Corneal Transplant


 

Corneal Transplant

Corneal transplant surgery involves the removal of a patient’s diseased or damaged cornea and replacing it with a healthy donor cornea. The cornea is the clear element at the front of the human eye, which begins to refract (focus) incoming light and pass it through to the inner eye. When the cornea becomes misshapen, cloudy, scarred or otherwise damaged, there are a variety of treatments available. An ophthalmologist resorts to a corneal transplant when other methods of treatment have been exhausted. The corneal transplant is the most commonly performed, and most successful, of all transplant surgeries.

RandaGarrana MD specializes in corneal surgery, including corneal transplant surgery. When the cornea becomes damaged or is diseased, we can remove the cornea and replace it with a donor’s healthy cornea. The cornea is an essential part of the eye, located at the very front of the eye where light comes in. the cornea refracts the light and passes it into the inner eye.

The cornea is unable to focus incoming light if it comes misshapen, cloudy (cataracts), or damaged in some other way. We can treat corneal damage with a variety of treatments. Our New York City ophthalmologist, Dr. Garrana, will only utilize corneal transplant surgery when other less invasive treatment methods are exhausted or unusable. Corneal transplants are very common and are among the most successful of transplant surgeries.

Causes for Corneal Transplant

Corneal transplants are not necessary for all corneal issues. However, some conditions may necessitate a complete removal and transplant:

  • Complications from previous eye surgeries which caused cornea failure.
  • Dystrophy of the cornea.
  • Eye trauma causing scarring.
  • Hereditary problems with the cornea.
  • Keratoconus, a disease in which the cornea degenerates into a steep cone shape.
  • Rejection of previous corneal transplant.
  • Corneal infections causing scarring.

Doctors usually prefer to exhaust other, non-invasive forms of treatment first. However, when problems of vision and/or pain can no longer be treated with glasses, contacts, pharmaceuticals or other specialized treatments, corneal transplant surgery is a viable solution.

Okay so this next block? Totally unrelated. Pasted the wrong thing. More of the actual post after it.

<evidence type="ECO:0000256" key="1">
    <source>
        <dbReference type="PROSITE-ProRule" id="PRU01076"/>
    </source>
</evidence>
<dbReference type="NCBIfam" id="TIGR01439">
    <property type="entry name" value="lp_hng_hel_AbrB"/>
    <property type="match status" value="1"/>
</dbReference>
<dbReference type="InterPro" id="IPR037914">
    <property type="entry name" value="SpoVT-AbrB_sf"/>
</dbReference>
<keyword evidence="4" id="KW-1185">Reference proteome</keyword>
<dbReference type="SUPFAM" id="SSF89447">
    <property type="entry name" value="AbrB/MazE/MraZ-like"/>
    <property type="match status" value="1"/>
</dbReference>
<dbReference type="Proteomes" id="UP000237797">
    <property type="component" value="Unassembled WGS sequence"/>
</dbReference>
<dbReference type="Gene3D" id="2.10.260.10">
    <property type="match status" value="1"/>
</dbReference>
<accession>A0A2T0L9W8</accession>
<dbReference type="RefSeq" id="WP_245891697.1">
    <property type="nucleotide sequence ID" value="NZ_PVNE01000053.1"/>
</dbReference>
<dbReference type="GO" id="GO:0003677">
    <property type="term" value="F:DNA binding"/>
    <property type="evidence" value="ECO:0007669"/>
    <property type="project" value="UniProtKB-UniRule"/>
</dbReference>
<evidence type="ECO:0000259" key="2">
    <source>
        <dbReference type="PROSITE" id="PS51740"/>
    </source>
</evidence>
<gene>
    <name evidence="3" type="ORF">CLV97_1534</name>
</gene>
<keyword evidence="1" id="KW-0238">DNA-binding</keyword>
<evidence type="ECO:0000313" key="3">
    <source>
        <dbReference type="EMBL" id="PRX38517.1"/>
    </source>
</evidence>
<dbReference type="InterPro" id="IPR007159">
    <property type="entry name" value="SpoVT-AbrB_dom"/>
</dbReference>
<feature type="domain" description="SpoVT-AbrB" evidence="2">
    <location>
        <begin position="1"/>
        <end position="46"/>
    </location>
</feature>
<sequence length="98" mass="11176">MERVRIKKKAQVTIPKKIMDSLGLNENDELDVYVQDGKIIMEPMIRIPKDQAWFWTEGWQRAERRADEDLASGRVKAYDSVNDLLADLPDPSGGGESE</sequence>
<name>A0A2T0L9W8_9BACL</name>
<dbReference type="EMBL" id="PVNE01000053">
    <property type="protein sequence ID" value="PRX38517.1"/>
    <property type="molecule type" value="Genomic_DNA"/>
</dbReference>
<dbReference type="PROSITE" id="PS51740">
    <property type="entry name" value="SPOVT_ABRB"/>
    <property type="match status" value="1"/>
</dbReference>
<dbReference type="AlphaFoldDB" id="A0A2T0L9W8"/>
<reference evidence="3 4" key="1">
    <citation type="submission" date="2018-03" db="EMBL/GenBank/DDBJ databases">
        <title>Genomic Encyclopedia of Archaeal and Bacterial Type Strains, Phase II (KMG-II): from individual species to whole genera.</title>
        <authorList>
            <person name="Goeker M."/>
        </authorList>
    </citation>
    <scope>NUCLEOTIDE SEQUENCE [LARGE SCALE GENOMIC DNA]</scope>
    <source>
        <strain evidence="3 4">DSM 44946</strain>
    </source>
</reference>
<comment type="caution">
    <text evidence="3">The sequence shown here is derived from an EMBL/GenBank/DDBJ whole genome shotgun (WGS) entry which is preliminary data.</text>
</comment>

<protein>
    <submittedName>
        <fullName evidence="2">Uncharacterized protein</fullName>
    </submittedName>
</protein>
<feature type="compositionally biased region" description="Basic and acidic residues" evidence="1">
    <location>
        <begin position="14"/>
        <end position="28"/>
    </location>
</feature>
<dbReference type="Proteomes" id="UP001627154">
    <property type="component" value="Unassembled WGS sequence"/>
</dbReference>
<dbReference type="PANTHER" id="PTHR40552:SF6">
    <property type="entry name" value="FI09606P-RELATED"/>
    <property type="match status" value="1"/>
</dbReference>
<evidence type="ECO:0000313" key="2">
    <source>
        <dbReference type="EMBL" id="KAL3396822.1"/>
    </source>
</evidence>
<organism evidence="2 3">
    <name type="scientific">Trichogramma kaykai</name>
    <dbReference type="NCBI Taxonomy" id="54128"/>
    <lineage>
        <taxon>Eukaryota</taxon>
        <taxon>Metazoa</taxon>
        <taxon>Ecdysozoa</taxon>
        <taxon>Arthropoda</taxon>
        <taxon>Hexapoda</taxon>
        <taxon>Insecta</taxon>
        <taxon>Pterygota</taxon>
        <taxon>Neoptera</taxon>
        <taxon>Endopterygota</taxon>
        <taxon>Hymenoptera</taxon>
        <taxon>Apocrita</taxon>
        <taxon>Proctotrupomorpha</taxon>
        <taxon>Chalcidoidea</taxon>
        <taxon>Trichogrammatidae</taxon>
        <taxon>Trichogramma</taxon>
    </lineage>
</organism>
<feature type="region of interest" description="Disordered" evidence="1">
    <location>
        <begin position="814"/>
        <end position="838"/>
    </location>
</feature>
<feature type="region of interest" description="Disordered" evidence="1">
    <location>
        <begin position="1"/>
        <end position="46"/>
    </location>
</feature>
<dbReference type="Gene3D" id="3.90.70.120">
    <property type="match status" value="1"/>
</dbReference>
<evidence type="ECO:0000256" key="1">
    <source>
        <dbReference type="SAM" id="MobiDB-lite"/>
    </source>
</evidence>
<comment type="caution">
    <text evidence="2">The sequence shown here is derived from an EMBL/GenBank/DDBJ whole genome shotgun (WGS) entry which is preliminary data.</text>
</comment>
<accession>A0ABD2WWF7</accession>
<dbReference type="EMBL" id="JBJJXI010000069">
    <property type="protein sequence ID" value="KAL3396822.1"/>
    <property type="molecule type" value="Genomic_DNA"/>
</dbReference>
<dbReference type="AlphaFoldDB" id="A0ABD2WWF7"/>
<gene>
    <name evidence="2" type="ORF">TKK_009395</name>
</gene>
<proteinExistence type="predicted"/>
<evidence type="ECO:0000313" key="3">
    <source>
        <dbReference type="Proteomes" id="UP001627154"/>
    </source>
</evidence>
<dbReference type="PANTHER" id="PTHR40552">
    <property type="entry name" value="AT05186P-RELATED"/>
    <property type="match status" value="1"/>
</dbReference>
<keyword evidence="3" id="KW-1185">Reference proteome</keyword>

If you are experiencing pain or vision problems that glasses, contacts, and medications cannot address, then corneal surgery may be right for you. Please call our office for a consultation.

The Procedure

Once you and your doctor have concluded that corneal transplant surgery is right for you, the first step is to find a suitable donor match. We work with an eye bank to carefully screen donor corneas for diseases and for cornea clarity.

You may receive either a local or a general anesthetic so that you experience minimal discomfort during the procedure. The doctor uses a speculum to hold the eye open during surgery. Then, the surgeon uses a specialized blade called a trephine to remove the failed cornea. We then cut a matching portion of tissue from the donor cornea and place it in the host eye. We suture the cornea to the eye with thin, precise stitching to ensure an exact fit. Finally, you will receive antibiotic eye drops and a patch to wear over the eye while it heals.

The Recovery

We recommend that you rest the day of and after the surgery. We will see you again the next day for a post-operative appointment. We’ll determine if you can resume some gentle activities. You will still wear glasses or a shield over the eye for a while, and continue to use prescribed eye drops. After one week, you can resume more strenuous activities like exercise if your surgeon approves. The stitches will remain in the eye for a few months to a year or more. You should continue to watch for signs of complication with the transplant and contact us immediately if you experience anything abnormal.

To learn more about this surgery and find out if it the right step for you at this time, please give us a call.

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